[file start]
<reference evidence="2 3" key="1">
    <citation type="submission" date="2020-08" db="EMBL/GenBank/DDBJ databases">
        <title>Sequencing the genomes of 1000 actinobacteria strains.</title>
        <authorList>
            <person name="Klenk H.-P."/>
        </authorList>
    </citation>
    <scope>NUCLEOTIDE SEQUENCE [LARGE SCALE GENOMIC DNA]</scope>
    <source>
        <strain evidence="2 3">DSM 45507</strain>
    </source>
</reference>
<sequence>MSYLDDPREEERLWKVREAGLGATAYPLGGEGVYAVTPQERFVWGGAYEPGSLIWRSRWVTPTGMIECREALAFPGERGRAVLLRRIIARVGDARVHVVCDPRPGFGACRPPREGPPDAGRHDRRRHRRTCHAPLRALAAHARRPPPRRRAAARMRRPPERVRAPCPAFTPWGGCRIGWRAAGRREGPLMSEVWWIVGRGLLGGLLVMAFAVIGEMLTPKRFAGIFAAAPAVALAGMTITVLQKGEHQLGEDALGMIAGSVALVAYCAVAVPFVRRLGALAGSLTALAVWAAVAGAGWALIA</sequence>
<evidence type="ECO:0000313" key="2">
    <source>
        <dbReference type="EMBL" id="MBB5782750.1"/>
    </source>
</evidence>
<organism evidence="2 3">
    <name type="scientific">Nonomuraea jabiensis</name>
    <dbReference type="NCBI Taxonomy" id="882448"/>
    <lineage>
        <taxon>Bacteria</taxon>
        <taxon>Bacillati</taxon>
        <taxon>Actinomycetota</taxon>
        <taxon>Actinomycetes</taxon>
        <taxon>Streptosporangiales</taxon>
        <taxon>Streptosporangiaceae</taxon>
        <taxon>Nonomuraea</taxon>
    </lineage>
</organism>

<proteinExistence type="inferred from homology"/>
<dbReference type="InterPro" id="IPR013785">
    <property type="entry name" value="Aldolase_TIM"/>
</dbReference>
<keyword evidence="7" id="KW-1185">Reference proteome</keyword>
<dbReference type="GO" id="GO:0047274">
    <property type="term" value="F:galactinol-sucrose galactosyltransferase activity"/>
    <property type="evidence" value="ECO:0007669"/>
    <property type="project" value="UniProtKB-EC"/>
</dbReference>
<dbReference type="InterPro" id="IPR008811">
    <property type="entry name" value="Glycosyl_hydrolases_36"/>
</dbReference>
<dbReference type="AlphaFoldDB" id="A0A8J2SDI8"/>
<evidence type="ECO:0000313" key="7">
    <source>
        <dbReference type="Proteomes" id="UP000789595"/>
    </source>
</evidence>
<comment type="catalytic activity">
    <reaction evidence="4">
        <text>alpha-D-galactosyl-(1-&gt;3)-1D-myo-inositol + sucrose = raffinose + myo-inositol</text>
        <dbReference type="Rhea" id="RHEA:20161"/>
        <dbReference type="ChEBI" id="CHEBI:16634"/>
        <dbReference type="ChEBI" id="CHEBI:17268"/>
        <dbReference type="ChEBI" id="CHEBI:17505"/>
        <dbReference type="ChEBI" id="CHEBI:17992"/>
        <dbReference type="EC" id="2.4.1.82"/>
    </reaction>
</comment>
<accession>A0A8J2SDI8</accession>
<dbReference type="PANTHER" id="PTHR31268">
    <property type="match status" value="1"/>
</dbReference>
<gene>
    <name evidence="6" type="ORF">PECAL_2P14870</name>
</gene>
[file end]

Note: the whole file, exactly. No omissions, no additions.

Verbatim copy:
<reference evidence="2 3" key="1">
    <citation type="submission" date="2020-08" db="EMBL/GenBank/DDBJ databases">
        <title>Sequencing the genomes of 1000 actinobacteria strains.</title>
        <authorList>
            <person name="Klenk H.-P."/>
        </authorList>
    </citation>
    <scope>NUCLEOTIDE SEQUENCE [LARGE SCALE GENOMIC DNA]</scope>
    <source>
        <strain evidence="2 3">DSM 45507</strain>
    </source>
</reference>
<sequence>MSYLDDPREEERLWKVREAGLGATAYPLGGEGVYAVTPQERFVWGGAYEPGSLIWRSRWVTPTGMIECREALAFPGERGRAVLLRRIIARVGDARVHVVCDPRPGFGACRPPREGPPDAGRHDRRRHRRTCHAPLRALAAHARRPPPRRRAAARMRRPPERVRAPCPAFTPWGGCRIGWRAAGRREGPLMSEVWWIVGRGLLGGLLVMAFAVIGEMLTPKRFAGIFAAAPAVALAGMTITVLQKGEHQLGEDALGMIAGSVALVAYCAVAVPFVRRLGALAGSLTALAVWAAVAGAGWALIA</sequence>
<evidence type="ECO:0000313" key="2">
    <source>
        <dbReference type="EMBL" id="MBB5782750.1"/>
    </source>
</evidence>
<organism evidence="2 3">
    <name type="scientific">Nonomuraea jabiensis</name>
    <dbReference type="NCBI Taxonomy" id="882448"/>
    <lineage>
        <taxon>Bacteria</taxon>
        <taxon>Bacillati</taxon>
        <taxon>Actinomycetota</taxon>
        <taxon>Actinomycetes</taxon>
        <taxon>Streptosporangiales</taxon>
        <taxon>Streptosporangiaceae</taxon>
        <taxon>Nonomuraea</taxon>
    </lineage>
</organism>

<proteinExistence type="inferred from homology"/>
<dbReference type="InterPro" id="IPR013785">
    <property type="entry name" value="Aldolase_TIM"/>
</dbReference>
<keyword evidence="7" id="KW-1185">Reference proteome</keyword>
<dbReference type="GO" id="GO:0047274">
    <property type="term" value="F:galactinol-sucrose galactosyltransferase activity"/>
    <property type="evidence" value="ECO:0007669"/>
    <property type="project" value="UniProtKB-EC"/>
</dbReference>
<dbReference type="InterPro" id="IPR008811">
    <property type="entry name" value="Glycosyl_hydrolases_36"/>
</dbReference>
<dbReference type="AlphaFoldDB" id="A0A8J2SDI8"/>
<evidence type="ECO:0000313" key="7">
    <source>
        <dbReference type="Proteomes" id="UP000789595"/>
    </source>
</evidence>
<comment type="catalytic activity">
    <reaction evidence="4">
        <text>alpha-D-galactosyl-(1-&gt;3)-1D-myo-inositol + sucrose = raffinose + myo-inositol</text>
        <dbReference type="Rhea" id="RHEA:20161"/>
        <dbReference type="ChEBI" id="CHEBI:16634"/>
        <dbReference type="ChEBI" id="CHEBI:17268"/>
        <dbReference type="ChEBI" id="CHEBI:17505"/>
        <dbReference type="ChEBI" id="CHEBI:17992"/>
        <dbReference type="EC" id="2.4.1.82"/>
    </reaction>
</comment>
<accession>A0A8J2SDI8</accession>
<dbReference type="PANTHER" id="PTHR31268">
    <property type="match status" value="1"/>
</dbReference>
<gene>
    <name evidence="6" type="ORF">PECAL_2P14870</name>
</gene>